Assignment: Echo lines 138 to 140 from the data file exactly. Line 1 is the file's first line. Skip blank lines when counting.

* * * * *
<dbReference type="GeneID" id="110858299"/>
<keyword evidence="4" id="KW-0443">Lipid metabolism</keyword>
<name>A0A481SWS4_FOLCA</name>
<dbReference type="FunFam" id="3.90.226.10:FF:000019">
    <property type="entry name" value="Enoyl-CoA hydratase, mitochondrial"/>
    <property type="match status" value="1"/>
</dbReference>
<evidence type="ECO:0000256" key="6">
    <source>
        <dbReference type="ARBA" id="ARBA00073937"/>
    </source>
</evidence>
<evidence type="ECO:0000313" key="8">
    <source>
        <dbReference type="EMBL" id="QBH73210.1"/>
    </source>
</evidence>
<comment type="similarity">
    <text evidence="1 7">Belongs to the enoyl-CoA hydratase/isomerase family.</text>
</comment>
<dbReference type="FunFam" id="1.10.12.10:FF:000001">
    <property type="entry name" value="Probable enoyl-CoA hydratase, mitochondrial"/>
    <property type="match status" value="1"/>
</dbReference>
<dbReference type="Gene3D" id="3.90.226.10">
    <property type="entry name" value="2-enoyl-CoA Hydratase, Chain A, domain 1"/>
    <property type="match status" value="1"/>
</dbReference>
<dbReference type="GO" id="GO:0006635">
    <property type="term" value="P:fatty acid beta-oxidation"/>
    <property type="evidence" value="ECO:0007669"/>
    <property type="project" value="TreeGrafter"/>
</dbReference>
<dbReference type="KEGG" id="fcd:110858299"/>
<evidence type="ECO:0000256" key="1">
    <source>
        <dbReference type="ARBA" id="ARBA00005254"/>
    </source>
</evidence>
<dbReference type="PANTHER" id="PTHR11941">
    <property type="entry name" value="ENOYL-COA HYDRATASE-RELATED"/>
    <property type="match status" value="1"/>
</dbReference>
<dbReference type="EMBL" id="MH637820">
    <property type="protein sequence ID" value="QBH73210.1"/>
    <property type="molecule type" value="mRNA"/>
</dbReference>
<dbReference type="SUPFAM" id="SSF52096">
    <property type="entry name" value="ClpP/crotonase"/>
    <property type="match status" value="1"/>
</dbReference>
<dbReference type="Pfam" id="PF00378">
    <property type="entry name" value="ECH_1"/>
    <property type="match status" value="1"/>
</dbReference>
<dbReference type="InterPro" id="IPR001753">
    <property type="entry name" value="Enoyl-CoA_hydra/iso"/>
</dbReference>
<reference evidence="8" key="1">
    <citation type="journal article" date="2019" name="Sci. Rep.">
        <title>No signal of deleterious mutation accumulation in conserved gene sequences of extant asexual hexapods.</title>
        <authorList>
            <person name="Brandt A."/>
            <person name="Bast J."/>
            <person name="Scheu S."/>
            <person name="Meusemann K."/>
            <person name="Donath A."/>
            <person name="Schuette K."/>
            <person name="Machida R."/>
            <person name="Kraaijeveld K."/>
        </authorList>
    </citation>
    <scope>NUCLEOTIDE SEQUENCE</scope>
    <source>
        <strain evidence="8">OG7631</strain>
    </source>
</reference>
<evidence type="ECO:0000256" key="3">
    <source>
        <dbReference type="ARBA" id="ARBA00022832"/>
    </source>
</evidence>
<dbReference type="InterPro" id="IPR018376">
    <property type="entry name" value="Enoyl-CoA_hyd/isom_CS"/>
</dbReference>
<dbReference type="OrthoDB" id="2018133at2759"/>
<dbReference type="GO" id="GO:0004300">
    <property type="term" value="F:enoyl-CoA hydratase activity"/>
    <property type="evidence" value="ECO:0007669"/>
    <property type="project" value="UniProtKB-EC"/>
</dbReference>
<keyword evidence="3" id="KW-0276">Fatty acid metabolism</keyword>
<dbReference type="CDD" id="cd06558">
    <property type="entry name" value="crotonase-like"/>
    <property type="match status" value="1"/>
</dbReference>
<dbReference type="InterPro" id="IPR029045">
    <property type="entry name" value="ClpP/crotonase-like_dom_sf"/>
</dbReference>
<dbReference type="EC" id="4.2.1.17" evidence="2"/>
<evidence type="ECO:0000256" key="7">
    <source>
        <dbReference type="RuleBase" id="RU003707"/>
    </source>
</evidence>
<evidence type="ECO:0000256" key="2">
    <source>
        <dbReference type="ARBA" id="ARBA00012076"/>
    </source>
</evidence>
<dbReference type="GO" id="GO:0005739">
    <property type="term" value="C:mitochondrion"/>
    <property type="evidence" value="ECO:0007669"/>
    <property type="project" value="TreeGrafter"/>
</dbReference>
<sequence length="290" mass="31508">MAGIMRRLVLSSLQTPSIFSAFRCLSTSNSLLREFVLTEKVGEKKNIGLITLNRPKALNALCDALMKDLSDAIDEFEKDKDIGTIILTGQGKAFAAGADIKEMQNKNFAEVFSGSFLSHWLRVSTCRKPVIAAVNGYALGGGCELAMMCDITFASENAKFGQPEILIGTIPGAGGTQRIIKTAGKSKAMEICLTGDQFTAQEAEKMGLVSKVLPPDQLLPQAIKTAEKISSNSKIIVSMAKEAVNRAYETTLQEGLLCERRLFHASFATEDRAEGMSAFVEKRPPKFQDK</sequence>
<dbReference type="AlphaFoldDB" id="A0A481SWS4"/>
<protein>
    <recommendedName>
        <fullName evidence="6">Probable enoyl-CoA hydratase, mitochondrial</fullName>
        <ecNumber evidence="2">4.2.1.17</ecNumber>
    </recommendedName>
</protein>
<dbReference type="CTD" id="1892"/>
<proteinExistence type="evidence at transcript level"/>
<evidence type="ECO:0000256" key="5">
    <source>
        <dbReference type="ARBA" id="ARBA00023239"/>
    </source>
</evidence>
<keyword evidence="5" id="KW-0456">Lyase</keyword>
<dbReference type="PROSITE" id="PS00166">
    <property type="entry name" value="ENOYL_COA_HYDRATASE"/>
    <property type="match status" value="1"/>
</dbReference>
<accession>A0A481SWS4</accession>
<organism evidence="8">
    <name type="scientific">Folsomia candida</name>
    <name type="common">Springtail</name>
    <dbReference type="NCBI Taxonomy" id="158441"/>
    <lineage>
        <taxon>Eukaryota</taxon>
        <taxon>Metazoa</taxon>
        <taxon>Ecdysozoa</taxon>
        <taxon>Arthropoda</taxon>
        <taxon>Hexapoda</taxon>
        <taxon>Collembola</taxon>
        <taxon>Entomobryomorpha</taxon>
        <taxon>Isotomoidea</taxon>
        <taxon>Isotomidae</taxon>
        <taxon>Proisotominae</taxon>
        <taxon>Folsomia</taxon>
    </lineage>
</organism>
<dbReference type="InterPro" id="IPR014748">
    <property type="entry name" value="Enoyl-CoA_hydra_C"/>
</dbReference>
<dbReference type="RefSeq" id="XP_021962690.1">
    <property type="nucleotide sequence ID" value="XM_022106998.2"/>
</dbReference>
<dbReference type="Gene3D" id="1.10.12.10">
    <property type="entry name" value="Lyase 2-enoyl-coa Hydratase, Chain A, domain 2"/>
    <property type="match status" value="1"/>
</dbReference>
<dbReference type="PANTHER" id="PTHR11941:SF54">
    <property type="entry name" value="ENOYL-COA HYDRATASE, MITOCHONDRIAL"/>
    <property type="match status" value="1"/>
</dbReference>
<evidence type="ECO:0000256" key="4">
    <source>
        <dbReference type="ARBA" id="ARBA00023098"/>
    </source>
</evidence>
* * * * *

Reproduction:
    <name type="scientific">Folsomia candida</name>
    <name type="common">Springtail</name>
    <dbReference type="NCBI Taxonomy" id="158441"/>